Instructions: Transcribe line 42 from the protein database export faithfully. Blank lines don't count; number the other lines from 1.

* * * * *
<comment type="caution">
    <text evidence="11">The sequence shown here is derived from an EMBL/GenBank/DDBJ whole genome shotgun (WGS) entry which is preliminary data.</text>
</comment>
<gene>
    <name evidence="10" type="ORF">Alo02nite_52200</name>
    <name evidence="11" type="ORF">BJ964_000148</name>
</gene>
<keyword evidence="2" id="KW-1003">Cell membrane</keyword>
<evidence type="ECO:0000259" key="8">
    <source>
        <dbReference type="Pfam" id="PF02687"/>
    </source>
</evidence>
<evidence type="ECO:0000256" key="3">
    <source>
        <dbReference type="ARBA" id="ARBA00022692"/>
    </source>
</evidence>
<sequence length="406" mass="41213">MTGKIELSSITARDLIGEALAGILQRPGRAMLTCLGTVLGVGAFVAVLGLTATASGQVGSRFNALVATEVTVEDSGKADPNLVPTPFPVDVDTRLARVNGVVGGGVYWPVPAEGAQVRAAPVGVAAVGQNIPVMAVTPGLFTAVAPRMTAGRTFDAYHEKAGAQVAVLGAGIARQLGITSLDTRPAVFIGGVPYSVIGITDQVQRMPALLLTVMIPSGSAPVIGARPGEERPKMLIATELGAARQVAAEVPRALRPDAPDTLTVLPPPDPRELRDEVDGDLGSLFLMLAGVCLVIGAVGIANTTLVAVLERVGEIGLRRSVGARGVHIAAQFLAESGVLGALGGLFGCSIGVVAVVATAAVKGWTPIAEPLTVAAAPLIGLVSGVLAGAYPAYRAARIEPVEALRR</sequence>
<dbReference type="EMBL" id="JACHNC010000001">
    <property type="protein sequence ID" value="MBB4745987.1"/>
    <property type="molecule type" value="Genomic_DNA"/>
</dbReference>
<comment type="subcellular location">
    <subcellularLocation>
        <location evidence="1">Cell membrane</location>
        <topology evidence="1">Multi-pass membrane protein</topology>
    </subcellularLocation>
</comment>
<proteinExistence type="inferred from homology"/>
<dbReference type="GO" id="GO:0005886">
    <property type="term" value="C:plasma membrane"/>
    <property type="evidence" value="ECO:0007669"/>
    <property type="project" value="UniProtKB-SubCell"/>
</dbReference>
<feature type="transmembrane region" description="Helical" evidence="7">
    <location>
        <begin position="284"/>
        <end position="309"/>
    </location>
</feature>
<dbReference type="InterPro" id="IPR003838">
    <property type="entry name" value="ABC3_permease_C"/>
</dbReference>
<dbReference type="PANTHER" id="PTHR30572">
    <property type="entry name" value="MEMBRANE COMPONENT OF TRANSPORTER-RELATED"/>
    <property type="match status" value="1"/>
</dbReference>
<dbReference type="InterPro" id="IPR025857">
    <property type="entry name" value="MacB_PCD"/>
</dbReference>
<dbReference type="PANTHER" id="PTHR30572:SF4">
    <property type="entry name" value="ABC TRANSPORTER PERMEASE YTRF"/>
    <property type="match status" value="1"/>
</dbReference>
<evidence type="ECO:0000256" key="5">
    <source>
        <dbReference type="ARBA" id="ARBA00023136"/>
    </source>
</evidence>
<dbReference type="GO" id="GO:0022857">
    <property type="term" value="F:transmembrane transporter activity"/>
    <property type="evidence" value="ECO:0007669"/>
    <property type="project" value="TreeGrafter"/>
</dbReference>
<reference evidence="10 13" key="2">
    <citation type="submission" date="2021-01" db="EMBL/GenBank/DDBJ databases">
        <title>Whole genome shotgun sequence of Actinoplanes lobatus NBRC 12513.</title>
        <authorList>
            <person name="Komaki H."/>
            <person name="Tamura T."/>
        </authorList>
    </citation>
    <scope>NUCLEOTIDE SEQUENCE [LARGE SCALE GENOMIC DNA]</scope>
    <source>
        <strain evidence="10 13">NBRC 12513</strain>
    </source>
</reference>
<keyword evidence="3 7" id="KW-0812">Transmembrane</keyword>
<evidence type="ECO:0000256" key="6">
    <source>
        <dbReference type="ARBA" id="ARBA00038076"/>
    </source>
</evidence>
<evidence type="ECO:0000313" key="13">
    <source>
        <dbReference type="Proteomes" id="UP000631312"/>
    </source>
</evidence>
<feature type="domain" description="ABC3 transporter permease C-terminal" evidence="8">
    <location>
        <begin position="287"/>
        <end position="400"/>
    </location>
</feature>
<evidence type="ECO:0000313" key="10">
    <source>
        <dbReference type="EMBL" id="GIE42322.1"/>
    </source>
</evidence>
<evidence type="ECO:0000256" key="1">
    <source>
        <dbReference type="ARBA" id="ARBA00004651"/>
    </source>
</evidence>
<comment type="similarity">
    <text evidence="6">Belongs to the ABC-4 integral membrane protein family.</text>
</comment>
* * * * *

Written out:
<dbReference type="InterPro" id="IPR003838">